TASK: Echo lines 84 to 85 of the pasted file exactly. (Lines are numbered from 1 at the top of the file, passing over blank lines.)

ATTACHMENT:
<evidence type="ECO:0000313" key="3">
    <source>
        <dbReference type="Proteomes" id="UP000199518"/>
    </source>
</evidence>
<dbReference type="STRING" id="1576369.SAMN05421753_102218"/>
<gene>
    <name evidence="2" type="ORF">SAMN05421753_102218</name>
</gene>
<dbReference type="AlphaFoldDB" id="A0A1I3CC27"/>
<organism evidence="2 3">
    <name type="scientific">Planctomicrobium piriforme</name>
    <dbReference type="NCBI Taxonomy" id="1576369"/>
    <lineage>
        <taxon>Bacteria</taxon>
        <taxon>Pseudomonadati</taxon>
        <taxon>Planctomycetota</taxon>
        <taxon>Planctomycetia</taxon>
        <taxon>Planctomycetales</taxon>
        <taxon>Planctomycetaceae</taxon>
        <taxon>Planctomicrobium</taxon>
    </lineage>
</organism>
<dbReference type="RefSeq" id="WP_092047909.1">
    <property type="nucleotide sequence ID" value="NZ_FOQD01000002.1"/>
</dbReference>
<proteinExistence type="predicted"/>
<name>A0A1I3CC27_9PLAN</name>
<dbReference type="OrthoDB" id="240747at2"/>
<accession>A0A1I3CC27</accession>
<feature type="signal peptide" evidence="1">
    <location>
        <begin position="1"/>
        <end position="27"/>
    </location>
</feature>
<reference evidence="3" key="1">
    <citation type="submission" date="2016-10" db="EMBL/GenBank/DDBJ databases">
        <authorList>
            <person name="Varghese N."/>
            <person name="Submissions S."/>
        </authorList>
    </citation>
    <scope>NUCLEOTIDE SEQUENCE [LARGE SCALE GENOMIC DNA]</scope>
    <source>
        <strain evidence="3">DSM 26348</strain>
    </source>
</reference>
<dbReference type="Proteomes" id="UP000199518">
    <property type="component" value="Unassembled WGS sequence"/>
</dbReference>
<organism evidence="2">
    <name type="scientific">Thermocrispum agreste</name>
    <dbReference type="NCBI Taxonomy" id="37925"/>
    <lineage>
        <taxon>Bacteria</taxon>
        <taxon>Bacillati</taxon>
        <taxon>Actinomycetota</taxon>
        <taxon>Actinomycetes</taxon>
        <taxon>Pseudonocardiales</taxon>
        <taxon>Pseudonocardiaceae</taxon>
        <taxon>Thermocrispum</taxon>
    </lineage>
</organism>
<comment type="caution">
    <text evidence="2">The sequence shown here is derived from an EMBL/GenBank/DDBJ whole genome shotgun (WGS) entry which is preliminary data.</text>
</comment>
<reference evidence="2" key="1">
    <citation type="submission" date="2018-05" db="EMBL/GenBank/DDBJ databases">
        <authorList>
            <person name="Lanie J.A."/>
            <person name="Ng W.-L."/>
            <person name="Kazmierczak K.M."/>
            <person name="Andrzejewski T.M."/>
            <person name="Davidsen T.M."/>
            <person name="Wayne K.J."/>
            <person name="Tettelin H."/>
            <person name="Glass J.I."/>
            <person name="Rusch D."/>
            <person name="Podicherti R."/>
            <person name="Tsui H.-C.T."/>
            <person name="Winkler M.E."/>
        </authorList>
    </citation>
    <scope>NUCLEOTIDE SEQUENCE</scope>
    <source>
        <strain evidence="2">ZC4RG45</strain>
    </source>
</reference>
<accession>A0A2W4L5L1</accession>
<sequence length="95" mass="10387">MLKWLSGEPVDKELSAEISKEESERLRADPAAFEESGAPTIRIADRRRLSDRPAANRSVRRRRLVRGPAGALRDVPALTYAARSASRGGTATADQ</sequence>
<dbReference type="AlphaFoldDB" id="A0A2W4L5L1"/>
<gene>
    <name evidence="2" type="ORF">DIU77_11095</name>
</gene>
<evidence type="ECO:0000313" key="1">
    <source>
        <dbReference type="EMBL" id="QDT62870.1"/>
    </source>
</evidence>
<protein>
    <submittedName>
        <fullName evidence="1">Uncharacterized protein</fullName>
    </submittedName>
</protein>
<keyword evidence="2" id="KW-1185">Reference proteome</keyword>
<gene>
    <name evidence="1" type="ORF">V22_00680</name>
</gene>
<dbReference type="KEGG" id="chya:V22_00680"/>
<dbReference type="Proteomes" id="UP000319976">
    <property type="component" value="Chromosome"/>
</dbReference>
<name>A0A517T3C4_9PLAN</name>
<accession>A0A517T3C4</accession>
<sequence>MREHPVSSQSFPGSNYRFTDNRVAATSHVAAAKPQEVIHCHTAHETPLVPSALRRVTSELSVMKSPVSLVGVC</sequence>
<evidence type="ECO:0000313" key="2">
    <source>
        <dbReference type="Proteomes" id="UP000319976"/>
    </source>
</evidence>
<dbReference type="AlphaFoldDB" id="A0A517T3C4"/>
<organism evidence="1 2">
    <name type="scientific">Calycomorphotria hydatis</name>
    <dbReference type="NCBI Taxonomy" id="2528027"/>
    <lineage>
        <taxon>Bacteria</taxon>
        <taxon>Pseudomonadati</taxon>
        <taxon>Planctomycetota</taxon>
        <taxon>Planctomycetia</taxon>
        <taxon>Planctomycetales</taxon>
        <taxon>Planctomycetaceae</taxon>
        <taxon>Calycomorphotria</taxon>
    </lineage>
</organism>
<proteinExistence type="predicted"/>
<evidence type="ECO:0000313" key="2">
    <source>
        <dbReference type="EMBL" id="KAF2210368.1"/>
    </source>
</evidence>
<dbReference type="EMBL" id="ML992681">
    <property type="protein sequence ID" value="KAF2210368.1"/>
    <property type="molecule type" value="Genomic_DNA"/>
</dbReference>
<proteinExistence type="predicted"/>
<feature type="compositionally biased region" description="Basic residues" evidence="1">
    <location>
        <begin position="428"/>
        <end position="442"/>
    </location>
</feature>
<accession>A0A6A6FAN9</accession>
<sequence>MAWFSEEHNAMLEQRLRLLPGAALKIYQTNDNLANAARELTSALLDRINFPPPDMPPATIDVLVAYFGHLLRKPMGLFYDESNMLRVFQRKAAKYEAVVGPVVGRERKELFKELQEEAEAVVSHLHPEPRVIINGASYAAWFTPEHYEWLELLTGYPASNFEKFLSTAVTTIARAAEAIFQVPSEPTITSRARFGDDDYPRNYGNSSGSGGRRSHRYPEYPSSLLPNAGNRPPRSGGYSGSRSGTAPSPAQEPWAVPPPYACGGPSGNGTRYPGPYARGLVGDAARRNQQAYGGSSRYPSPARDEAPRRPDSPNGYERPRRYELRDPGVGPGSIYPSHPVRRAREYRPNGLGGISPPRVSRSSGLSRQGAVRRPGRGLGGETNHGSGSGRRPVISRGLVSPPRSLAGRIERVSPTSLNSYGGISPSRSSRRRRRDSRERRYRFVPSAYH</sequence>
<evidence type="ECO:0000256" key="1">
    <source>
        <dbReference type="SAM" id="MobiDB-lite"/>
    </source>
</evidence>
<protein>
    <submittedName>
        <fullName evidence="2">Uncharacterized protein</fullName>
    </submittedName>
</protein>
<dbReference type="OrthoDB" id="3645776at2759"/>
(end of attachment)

    </citation>
    <scope>NUCLEOTIDE SEQUENCE</scope>